• Fassbinder was moving so fast in the 1970s that some the projects can bleed into each other upon recollection– but not Despair. This is auteur cinema: the inevitable self-destruction of the protagonist paired with the marvelous visual style is pure Fassbinder. But this does feel like a different size scale than most of his work. This is easily the biggest budget Fassbinder was given to play with (it is said it was more expensive than all of his many films made prior combined) and the only film he did not write up to this point in his career (Tom Stoppard wrote this one so do not panic). It is from a Vladimir Nabokov’s (“Lolita”) novel, starring Dirk Bogarde and shot by Michael Ballhaus so there is talent spilling out all over the place.
  • Bogarde plays a rich chocolatier named Herman in early 1930s Berlin. Hitler and the Brown shirts are coming. He becomes obsessed with escaping his life. He fantasizes about a doppelgänger, he sets up a scheme in his mind surrounding his wife and life insurance.
  • The fastidious visual design is wondrously tied to the narrative. Despair has these rich, obstructed interior set-ups. This is even foreshadowed during the opening credits in the rain. Herman’s house has this stylized decal glass with Fassbinder’s active camera diving in and out as characters are partially obstructed. There are mirrors (perfect for Herman’s obsessions with identity) everywhere. Fassbinder zooms around, and even swings the camera like Mizoguchi would in many of his works (including The 47 Ronin). When the interiors aren’t working like a house of mirrors, they are swathed in this canary yellow. Fassbinder evokes one of his cinematic heroes Douglas Sirk with an All That Heaven Allows-like shot with Bogarde in front of the false blue light and the fake snow in the window at the 15-minute mark.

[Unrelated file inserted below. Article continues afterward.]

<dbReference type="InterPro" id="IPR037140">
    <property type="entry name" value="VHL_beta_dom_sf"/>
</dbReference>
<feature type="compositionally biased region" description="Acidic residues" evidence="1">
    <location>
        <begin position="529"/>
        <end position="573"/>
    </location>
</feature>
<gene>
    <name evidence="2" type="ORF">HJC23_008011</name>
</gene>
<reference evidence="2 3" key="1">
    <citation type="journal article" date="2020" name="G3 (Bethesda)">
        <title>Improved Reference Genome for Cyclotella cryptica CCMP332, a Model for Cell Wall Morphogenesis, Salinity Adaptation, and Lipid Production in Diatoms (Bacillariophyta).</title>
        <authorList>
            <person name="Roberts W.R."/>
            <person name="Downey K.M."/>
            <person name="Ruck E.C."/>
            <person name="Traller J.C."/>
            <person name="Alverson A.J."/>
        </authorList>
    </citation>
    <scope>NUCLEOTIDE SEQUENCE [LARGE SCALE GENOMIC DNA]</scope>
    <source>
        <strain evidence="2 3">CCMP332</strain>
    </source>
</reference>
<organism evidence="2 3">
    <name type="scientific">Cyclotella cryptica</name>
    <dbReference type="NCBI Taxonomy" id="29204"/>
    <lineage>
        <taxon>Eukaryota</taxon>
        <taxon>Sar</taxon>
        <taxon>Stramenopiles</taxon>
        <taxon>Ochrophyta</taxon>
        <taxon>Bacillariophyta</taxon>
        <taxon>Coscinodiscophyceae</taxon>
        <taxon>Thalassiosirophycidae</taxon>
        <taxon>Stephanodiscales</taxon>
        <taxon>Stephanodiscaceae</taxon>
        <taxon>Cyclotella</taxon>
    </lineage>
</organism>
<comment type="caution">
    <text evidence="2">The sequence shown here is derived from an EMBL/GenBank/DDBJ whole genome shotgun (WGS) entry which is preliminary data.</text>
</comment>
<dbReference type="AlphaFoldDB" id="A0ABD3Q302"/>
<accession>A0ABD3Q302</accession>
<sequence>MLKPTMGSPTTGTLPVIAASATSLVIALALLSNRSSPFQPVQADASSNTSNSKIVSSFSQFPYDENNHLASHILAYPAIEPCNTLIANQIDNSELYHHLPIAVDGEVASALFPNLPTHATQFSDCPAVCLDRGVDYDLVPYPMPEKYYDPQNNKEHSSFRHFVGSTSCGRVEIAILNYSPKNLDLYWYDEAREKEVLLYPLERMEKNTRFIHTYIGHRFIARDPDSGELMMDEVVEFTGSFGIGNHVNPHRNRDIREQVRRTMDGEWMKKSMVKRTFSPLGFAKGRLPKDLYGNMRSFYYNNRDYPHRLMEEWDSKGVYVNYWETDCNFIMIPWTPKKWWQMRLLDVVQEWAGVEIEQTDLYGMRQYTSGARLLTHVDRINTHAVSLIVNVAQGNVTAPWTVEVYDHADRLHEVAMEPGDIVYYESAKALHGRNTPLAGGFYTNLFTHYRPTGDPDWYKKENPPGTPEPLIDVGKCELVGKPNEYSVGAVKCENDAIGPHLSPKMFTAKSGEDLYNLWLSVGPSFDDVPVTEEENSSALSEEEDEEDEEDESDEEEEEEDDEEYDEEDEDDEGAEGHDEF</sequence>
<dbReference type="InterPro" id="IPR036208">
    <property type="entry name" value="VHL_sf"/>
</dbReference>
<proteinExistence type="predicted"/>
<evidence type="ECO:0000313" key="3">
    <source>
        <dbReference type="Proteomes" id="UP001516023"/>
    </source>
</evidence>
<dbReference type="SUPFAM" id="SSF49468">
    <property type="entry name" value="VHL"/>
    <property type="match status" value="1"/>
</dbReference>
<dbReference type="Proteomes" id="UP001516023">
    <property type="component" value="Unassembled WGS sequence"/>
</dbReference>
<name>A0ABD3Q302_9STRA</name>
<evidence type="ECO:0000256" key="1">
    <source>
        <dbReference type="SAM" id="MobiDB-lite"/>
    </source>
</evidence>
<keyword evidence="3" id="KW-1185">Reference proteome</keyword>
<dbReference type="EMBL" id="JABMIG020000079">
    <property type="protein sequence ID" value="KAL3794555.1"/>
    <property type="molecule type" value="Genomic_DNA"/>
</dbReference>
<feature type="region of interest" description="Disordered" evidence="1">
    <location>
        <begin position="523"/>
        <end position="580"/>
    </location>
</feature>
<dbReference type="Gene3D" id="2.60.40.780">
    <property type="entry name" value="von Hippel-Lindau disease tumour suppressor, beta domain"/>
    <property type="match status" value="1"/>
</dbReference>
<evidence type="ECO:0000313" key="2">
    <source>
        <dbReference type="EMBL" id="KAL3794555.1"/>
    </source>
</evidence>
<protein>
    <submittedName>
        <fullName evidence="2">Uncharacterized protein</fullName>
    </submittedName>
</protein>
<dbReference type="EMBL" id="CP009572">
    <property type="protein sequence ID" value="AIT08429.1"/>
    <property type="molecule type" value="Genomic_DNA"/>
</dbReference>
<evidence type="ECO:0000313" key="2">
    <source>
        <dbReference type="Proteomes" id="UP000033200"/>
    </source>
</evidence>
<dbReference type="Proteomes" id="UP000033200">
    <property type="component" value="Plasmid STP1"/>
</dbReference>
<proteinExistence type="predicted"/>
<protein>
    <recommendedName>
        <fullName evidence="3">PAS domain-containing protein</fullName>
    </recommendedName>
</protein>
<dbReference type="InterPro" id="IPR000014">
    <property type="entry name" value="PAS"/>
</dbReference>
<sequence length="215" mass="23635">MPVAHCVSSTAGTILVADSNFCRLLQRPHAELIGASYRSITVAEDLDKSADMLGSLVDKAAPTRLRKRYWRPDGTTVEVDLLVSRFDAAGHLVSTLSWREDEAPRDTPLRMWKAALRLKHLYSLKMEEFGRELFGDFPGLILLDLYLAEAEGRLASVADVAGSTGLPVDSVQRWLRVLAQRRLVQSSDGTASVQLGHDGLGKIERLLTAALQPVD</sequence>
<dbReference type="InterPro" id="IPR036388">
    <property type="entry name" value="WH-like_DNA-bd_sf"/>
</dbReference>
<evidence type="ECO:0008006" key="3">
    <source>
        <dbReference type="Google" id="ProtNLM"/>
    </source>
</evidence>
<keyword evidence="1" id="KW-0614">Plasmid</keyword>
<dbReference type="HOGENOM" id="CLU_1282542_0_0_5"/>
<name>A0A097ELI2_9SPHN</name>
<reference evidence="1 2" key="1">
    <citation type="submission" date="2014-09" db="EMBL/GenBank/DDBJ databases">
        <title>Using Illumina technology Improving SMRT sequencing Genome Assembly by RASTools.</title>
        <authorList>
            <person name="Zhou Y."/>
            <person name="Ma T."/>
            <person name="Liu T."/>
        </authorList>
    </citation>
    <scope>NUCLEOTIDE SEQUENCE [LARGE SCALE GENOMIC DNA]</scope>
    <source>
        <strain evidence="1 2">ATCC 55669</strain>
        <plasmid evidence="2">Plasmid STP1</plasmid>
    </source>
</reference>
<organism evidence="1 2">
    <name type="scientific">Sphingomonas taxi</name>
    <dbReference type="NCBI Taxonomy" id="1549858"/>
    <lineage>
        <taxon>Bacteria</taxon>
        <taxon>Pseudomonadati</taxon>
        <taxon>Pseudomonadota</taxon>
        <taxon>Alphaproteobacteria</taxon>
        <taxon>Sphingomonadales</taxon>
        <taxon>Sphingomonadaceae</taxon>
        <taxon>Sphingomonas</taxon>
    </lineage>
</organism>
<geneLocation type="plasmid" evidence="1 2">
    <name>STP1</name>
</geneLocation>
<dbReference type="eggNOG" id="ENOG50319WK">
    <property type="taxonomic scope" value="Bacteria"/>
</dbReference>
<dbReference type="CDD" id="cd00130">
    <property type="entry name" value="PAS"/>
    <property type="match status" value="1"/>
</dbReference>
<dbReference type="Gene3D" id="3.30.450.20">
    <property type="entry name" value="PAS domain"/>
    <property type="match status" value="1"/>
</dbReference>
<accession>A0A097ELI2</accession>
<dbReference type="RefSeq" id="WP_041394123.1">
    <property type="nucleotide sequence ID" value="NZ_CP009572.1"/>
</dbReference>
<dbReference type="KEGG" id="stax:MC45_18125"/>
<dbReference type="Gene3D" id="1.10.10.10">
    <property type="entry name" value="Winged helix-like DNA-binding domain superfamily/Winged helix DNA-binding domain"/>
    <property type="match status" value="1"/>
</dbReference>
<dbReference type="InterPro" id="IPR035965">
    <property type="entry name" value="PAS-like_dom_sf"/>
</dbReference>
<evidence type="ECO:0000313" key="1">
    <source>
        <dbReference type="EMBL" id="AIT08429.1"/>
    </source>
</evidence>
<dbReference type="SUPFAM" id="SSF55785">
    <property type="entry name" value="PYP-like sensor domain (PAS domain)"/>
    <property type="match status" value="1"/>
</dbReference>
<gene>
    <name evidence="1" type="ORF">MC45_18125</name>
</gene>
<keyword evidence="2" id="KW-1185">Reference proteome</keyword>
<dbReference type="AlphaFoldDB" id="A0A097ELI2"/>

• Herman uses the murder/merger slip of the tongue decades before American Psycho.
  • Fassbinder will often have a full composition set-up with a deliberately fussy and busy interior and then put the characters in the deep background to let it play out behind the veneer.

At the 30-minute mark there are these chocolate figurines in the foreground bottom of the frame as Fassbinder zooms through a door creating another frame to capture Bogarde’s Herman in the background.

  • Visconti’s use of lamps as part of the mise-en-scene. I am sure Fassbinder viewed the use of Bogarde (Death in Venice) as borrowing from Visconti (another influence on Fassbinder), too.

Was there a better actor at putting on false fronts while coming apart on the inside than Bogarde?

a dissonant score, canted angles—this is a little like Altman’s Images (1972) combined with a noir-like insurance/murder crime.

Decadent interiors- at the 80-minute mark—an arrangement that would make Sirk and Ozu proud.

Like Kubrick in The Shining, Fassbinder arranges the camera to create a receding hallway to the bedroom– it funnels your vision. The hallway is lined with mirrors, this set-up is used again and again in the film.

  • Dostoevsky in the text. This was Nabokov’s “Crime and Punishment”.

There is the devastatingly obvious “there is no resemblance” with his doppelgänger line—identity. Then Herman is left on his own, to rot, with the broken mirrors and venetian blinds.

  • A Must-See film – top five of the year quality.